• The Crimson Cult, featured off to the side rather than in the center.
  • The poster for Forbidden Planet had Robbie the Robot carrying the female lead [dead link], even though Robbie wasn't a villain in this movie.
  • In The Movie of Hannibal, Hannibal Lector carries an unconscious Clarice this way.
    • Bit of a subversion here; he's actually saving her life, keeping her held up away from the man-eating pigs who, for whatever reason, don't seem to register him as human, food, or someone they can take in a fight.
  • In Candyman, Candyman carries the heroine, Helen, like this. Just to underline the sexual element, this takes place after she has agreed to 'surrender' to him, and before he lies her down on a table/bed, slides his hook up her skirt - and kisses her.
  • Apparently the Fire Maidens from Outer Space weren't alien enough, since the poster shows a grotesque monster and one of the titular maidens in a Sabine Woman-style pose.
  • Satan's Satellites: human (or humanoid)-on-human...and Satan is not present in the poster.
  • The poster for The Cabinet of Dr. Caligari is a very early, probably Trope Making example of the Sabine Women one, combined with Pietà Plagiarism.
  • Bride of the Monster
  • One of the posters [dead link] for This Island Earth.
  • The Day the Earth Stood Still
  • Tarantula
  • On the original poster for Swamp Thing.

Live-Action TV[edit | hide]

  • Spoofed in Red Dwarf. The Captain is watching an old B&W B-Movie showing a screaming female explorer being carried in the arms of a swamp creature. When they travel to a Mirror Universe, the movie has the screaming swamp creature being carried off by the female explorer.

Tabletop Games[edit | hide]

  • Add RPG module covers, particularly those dating from the 80s, to the list of media where this trope got used a lot. There are princesses and/or scantily-clad female adventurers being pawed and/or carried by a lizard man, a vampire, and a ridiculous hybrid of octopus and bear trap.
    • Inverted in the module Weirder Tales for Tales from the Floating Vagabond, featuring a wholesome Doris Day-esque 50's American housewife carrying away a horrified robot. That's the plot of the module.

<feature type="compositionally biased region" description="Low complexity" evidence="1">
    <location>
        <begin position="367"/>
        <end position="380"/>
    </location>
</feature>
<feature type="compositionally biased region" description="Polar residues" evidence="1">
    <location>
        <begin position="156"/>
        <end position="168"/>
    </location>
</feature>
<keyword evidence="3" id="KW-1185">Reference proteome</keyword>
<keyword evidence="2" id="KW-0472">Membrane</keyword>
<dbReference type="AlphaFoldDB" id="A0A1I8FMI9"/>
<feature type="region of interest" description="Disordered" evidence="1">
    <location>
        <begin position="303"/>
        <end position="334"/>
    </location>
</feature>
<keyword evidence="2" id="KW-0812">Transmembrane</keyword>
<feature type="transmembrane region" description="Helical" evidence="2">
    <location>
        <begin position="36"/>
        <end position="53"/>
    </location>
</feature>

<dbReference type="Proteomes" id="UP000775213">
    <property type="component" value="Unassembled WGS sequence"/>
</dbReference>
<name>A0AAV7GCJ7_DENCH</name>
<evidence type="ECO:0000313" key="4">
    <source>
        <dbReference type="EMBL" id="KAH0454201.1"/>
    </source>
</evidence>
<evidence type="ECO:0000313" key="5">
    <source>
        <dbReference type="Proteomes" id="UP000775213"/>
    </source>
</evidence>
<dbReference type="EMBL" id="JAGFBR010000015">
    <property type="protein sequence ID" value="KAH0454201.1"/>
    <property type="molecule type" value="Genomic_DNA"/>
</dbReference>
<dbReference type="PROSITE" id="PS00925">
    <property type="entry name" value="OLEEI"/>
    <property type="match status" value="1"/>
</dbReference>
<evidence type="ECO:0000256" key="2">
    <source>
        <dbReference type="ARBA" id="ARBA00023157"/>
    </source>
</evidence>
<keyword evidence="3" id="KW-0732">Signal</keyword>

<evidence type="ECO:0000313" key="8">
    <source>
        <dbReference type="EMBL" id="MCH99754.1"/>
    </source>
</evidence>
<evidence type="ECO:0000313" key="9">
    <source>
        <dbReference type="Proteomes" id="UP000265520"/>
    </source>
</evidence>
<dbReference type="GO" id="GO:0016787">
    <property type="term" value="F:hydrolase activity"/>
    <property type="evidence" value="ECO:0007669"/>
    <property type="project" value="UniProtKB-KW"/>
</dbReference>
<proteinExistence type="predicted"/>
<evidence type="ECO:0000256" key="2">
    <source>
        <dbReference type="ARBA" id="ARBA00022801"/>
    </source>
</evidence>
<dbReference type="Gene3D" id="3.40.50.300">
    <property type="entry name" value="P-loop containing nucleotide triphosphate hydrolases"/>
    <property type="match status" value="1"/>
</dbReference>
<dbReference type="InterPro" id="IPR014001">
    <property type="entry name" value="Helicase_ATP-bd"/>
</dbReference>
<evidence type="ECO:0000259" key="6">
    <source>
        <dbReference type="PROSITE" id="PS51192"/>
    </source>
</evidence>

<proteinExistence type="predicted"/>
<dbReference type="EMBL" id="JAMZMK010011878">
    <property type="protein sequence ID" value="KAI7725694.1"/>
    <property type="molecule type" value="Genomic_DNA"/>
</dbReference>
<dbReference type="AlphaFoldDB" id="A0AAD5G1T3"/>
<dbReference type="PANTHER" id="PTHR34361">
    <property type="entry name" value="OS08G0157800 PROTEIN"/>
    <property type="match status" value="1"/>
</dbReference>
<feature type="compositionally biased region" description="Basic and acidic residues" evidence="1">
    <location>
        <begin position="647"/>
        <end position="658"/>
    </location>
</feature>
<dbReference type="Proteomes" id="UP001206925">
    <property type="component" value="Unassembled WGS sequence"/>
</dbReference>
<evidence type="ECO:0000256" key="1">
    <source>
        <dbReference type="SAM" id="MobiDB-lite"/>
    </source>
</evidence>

Video Games[edit | hide]

Supine Struggling[edit | hide]

Film[edit | hide]

  • The Wasp Woman (Inverted: the monster is female, crouching over a frightened human male. The caption strongly implies that she's going to rape him.)
  • The Dunwich Horror's use may make it the most obviously sexualized example of all time. As if that weren't enough, the poster's caption all but states outright that the woman and the monster are having sex.

Death Ray Vision[edit | hide]

Film[edit | hide]

Playing with Its Food[edit | hide]

Film[edit | hide]

Touch of Evil[edit | hide]

From the Pages of Bettie[edit | hide]

Film[edit | hide]

Magazines[edit | hide]

  • Weird Tales [dead link] was and largely still is inordinately fond of all of this page's subtropes, as you can see.

Calamari Surprise[edit | hide]

Film[edit | hide]

  • Monster from the Ocean Floor

Magazines[edit | hide]

  • This was the cover of a comparatively recent issue of Weird Tales.

Angels' Envy[edit | hide]

Children in Heat[edit | hide]

Film[edit | hide]

Multiple[edit | hide]

Art[edit | hide]

  • Erotic-fantasy artist Luis Royo paints lot and lots of these, notably of the "consensual" type...

Collectible Cards[edit | hide]

  • A couple of cards in the 1962 card series Mars Attacks! use the Touch of Evil version, though one of the unreleased cards has a rather graphic (and very obviously sexualized) depiction of Playing with Its Food/Angels' Envy. Another unreleased card is From the Pages of Bettie-style, but with more gore than obvious bondage, and, again, obviously sexualized.

Magazines[edit | hide]

  • The now-defunct Weird Tales web site contained depictions of From the Pages of Bettie (including a male example), Death Ray Vision, and a surprising amount of Children in Heat.